Saturday, October 17, 2009

Question from Merlin - Hoods and fabrics

I have a few questions about dress.

Firstly, hoods- I've read several times that Anne Boleyn was responsible for introducing the French hood to the English court. I'd be interested to know when the French hood started to replace the English gable hood and what role Anne really played in popularising it.

Secondly, all those heavy fabrics (brocade and velvet, cloth of gold, etc) worn over petticoats, stomachers, etc...whilst England isn't renowned for its hot summers and whilst I'm sure most palaces and large houses were pretty drafty, there must have been times in fine weather when court ladies were absolutely sweltering. Was there an equivalent of light-weight, summer clothes?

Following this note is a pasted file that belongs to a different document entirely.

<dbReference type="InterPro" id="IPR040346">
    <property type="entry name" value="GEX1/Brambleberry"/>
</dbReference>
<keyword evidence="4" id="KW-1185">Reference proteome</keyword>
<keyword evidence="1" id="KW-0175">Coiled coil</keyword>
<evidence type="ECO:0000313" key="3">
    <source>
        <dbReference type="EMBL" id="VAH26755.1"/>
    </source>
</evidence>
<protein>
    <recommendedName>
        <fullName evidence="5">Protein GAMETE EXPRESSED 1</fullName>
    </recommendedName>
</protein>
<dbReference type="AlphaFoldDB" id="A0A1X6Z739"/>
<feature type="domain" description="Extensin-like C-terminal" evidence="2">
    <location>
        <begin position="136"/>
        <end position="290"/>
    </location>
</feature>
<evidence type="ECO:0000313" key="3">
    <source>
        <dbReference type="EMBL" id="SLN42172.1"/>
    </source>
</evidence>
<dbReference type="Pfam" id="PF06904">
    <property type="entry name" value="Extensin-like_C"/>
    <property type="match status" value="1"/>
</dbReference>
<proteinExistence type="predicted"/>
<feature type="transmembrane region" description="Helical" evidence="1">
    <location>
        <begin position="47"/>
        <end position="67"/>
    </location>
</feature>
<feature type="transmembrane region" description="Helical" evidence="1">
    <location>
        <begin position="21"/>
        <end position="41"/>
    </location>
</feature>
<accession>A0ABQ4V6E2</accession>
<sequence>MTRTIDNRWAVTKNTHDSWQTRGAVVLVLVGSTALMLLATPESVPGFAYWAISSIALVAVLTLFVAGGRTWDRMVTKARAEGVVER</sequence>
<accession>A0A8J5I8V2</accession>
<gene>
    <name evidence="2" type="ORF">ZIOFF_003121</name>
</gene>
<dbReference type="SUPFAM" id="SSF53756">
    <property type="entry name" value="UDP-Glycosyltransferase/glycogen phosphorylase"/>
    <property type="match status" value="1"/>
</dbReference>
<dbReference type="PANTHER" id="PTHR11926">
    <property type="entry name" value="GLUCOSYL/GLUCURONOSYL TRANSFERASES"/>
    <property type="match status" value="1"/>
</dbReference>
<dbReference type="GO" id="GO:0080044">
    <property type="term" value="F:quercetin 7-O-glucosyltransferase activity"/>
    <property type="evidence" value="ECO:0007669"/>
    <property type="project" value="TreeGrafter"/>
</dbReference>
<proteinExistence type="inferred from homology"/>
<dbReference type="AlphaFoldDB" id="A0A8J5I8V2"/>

6 comments:

Jacque said...

According to Alison Weir's "Henry VIII: The King and His Court" the English "gable hood...was popular from around 1480 to around 1540." And "in the 1520s, the French hood favoured by Anne Boleyn began to be worn by ladies of fashion...By 1540, the French hood had overtaken the gable hood in popularity and was to remain in fashion for the next fifty years." (This is all from pages 184-185)

The only thing I found on Anne's role in popularising fashions in general in England is from another of Weir's books, "The Six Wives of Henry VIII" where it says on page 151 "that she dressed with marvelous taste and devised new modes which were copied by all the fashionable ladies at court," so I am guessing she was sort of seen as a sort of fashion icon of her day, and that those fashions stuck even after her fall and execution.